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Art: Film Painter

4 minute read

The career of Walt Disney has given many artists something new to think about. They like to think that movie animation is in its infancy, that Silly Symphonies are preludes to Serious Symphonies which will employ all the resources of painting wedded to music and cinemaction. The obstacle that many of them bleat about: no film company will back anything but popular entertainment. Last week in London an original artist named Len Lye, working on a shoestring, crashed through with an animated movie called Color Flight which previewers hailed as art, as entertainment, and as the freshest stuff of its kind since Disney arrived.

Color Flight is a four-minute visual and musical experience that resembles a roller coaster ride through a kaleidoscope to the accompaniment of a swing band. Actually, it is a 400-foot (half a reel) short, translating into the terms of color and movement a rumba played by the Lecuona Cuban Boys and Honolulu Blues, a swing classic played by Red Nichols and his Five Pennies. Very unobtrusive is the function for which it will be released by Britain’s General Post Office Film Unit— to advertise Imperial Airways. About ten years of experimenting and five previous color productions† helped make Color Flight an intensely exhilarating work of cinemart. It was made entirely by Len Lye himself, took nine weeks of work, cost $2,500.

The stunt on which Color Flight is based —making visual equivalents of sounds— is familiar to art students, who often take sketch pads to concerts and try to “draw” the music. Hollywood has lately caught on, and An Optical Poem by Artist Oskar Fischinger, a visual translation of Liszt’s Second Hungarian Rhapsody, was released last spring by MGM. In Len Lye’s new and slicker film, the hot music not only is heard but appears as a complex, fast-changing pattern of brightly or subtly colored shapes. Simultaneous with the trumpet notes of Red Nichols’ solo a vertical ribbon of cold green light vibrates on the screen, sways against a violet background. Drum beats appear as expanding dark blobs and are wiped away. A piano solo sprinkles the screen with mercurial, pearly beads.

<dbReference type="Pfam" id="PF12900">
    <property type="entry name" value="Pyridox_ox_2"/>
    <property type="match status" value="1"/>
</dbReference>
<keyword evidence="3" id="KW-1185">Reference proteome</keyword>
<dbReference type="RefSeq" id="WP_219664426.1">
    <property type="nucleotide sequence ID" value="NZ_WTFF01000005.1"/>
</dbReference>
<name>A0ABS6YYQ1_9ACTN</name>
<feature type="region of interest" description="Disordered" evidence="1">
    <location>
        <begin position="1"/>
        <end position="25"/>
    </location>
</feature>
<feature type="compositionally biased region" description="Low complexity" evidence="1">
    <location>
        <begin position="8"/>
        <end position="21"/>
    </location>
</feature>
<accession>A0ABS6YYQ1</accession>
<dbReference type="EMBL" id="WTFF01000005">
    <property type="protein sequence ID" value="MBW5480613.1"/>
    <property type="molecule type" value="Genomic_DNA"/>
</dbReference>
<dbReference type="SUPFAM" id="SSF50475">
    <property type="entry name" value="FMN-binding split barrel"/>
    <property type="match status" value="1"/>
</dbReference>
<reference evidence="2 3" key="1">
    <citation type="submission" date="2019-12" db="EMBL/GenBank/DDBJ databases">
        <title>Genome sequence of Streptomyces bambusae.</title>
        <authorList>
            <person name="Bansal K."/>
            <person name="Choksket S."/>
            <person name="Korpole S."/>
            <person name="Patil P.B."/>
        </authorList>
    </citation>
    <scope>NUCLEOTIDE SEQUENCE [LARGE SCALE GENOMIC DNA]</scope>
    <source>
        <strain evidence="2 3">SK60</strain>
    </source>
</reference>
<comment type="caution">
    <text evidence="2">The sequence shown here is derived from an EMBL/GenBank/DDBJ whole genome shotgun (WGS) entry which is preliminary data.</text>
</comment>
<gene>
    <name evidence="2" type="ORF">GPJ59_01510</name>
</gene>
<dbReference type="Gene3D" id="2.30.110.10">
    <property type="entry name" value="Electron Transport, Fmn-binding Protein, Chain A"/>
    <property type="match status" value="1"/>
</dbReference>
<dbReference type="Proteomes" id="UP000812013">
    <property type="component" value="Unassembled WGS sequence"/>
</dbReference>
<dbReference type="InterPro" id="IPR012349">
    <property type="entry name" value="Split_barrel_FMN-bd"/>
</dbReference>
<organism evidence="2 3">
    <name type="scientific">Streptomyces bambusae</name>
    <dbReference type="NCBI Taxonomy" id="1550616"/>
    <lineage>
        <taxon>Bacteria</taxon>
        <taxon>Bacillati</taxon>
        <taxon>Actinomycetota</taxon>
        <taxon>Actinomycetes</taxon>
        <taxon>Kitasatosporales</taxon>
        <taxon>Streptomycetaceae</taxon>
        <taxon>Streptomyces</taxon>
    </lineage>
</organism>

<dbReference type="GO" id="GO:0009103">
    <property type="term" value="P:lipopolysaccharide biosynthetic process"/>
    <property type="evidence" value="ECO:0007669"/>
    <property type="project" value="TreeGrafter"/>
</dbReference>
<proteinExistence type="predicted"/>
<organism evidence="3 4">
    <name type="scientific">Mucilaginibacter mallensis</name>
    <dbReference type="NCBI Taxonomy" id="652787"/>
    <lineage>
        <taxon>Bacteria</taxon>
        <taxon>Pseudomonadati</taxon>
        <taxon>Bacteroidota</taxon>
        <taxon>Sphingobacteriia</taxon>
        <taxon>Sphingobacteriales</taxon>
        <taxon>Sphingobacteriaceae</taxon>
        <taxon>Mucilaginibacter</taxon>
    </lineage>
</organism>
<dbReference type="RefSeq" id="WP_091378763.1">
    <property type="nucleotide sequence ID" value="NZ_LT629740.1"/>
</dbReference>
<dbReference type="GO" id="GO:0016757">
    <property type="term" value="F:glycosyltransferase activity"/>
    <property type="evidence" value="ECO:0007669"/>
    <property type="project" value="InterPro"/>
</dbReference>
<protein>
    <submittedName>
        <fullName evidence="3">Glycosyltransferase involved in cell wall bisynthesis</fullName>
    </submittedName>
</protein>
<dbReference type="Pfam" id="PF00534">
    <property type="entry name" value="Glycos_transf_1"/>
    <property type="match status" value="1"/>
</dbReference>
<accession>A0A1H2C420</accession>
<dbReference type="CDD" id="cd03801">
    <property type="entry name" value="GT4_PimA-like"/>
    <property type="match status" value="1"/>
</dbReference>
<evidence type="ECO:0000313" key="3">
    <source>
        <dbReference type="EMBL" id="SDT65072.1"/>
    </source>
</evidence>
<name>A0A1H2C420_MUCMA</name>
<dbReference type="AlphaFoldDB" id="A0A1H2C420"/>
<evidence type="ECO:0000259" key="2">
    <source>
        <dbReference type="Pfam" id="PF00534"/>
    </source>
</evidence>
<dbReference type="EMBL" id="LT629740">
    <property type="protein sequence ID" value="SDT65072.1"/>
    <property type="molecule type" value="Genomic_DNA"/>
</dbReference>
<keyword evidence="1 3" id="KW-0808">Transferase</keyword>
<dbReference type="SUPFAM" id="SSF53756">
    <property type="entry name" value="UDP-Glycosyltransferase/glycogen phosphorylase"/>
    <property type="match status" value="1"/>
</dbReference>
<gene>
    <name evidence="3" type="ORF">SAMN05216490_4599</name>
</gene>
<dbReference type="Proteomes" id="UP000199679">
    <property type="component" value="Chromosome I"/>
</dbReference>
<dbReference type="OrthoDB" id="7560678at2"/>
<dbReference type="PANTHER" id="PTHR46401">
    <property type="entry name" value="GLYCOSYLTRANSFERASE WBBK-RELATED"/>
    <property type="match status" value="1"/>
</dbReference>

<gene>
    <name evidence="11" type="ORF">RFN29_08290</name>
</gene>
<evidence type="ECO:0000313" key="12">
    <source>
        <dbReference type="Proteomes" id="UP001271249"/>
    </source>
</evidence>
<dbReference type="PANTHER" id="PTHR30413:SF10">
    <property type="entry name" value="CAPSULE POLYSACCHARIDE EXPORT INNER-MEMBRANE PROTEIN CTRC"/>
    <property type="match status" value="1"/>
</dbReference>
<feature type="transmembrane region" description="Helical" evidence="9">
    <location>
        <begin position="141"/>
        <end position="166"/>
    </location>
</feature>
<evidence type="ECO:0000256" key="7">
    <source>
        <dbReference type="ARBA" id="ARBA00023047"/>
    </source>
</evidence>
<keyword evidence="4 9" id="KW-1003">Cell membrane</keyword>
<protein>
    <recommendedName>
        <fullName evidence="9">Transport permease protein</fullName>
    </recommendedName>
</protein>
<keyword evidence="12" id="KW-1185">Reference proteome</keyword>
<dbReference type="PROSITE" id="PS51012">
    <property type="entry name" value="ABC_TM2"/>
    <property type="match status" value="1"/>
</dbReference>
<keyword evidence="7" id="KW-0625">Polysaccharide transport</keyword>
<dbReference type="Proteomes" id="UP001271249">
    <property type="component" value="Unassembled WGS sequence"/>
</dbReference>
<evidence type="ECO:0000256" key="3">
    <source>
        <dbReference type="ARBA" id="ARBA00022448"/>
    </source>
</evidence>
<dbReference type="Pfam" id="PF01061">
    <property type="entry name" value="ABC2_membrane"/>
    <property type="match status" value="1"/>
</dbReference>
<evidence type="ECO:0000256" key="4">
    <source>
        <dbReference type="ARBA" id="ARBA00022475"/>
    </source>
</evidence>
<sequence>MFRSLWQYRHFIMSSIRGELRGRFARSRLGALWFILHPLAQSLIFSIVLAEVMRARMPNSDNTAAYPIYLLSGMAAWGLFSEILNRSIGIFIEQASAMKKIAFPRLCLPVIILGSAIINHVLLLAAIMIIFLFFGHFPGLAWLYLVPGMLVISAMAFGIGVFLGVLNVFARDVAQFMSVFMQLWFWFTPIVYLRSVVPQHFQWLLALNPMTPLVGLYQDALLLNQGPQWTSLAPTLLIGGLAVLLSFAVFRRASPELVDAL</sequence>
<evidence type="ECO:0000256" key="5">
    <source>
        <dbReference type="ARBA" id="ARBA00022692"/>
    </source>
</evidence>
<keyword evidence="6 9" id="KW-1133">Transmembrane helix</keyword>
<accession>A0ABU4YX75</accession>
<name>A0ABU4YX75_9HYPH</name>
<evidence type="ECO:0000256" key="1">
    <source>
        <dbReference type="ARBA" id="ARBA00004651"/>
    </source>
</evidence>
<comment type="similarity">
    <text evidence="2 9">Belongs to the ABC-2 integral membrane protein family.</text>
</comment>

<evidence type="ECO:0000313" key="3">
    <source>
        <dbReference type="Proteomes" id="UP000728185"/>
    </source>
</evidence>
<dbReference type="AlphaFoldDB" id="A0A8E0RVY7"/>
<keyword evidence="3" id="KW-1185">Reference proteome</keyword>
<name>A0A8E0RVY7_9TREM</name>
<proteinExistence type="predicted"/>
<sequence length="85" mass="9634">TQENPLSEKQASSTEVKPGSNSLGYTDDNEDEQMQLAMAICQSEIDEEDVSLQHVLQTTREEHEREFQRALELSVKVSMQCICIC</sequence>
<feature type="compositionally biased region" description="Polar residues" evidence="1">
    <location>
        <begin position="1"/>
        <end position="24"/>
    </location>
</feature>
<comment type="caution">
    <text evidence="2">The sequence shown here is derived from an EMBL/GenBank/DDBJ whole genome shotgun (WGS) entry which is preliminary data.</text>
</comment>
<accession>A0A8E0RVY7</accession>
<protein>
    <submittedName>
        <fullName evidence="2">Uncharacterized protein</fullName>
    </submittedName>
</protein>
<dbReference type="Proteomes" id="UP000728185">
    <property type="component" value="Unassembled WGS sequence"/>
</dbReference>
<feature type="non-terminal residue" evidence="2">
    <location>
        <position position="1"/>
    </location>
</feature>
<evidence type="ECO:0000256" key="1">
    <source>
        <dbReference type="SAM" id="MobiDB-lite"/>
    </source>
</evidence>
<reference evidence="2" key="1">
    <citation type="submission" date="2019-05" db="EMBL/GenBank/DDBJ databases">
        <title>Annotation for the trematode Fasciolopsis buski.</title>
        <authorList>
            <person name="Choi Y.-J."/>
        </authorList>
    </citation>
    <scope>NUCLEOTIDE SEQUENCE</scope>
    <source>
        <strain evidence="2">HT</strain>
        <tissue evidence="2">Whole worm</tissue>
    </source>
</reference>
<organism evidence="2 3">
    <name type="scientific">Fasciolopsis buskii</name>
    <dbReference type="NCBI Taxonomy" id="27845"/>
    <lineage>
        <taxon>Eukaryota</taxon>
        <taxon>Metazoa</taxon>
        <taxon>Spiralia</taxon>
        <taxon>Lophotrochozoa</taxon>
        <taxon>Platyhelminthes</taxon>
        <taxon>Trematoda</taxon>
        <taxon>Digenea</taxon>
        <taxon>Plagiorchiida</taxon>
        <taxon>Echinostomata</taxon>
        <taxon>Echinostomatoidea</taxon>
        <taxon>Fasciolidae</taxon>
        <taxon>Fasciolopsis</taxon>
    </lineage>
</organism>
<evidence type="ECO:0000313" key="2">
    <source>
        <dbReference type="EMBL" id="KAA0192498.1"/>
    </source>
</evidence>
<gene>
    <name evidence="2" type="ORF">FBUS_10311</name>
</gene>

The Disney Silly Symphonies are the product of a big corporation employing 75 animators, 150 copyists and a gang of gagmen, musicians and technicians. They are first drawn on large celluloid sheets, superimposed and then photographed one by one. Len Lye, however, paints or stencils his designs by hand, slowly and methodically, on the thin ribbon of film stock itself. Some of the names Len Lye gave to musical effects: “a splurged woomph” (drum beat), “a zing-a-zing-a-zing-a-zing” (violin), “flutter” (clarinet).

A tall, slim, loose-limbed man of 37, Len Lye lives with his trim, pretty wife, Jane, and baby Bix (after Bix Beiderbecke) in a neat house and garden in London’s suburban Chiswick. Before he went to England in 1926, Len Lye had worked as a farm laborer, carpenters’ mate, quarry laborer, miner, packer, sheep-shearer and scenario writer for an Australian film company. In England he has earned his living as sceneshifter and flyman in a theatre, prop-boy in a film studio, “effect” man with film companies. Last month Poet Laura Riding wrote a pamphlet about him. Said she: “There is a work of purification to be done in the use of camera, and Len Lye’s existing films hint at some of the ways in which it may be done.”

Says Len Lye himself : “I’ll put on a film that will blow the film-world skyhigh. . . .”

† Made as advertisements either for G. P. O. or for commercial companies, hence, like Color Flight, not eligible for trade distribution in the U. S.

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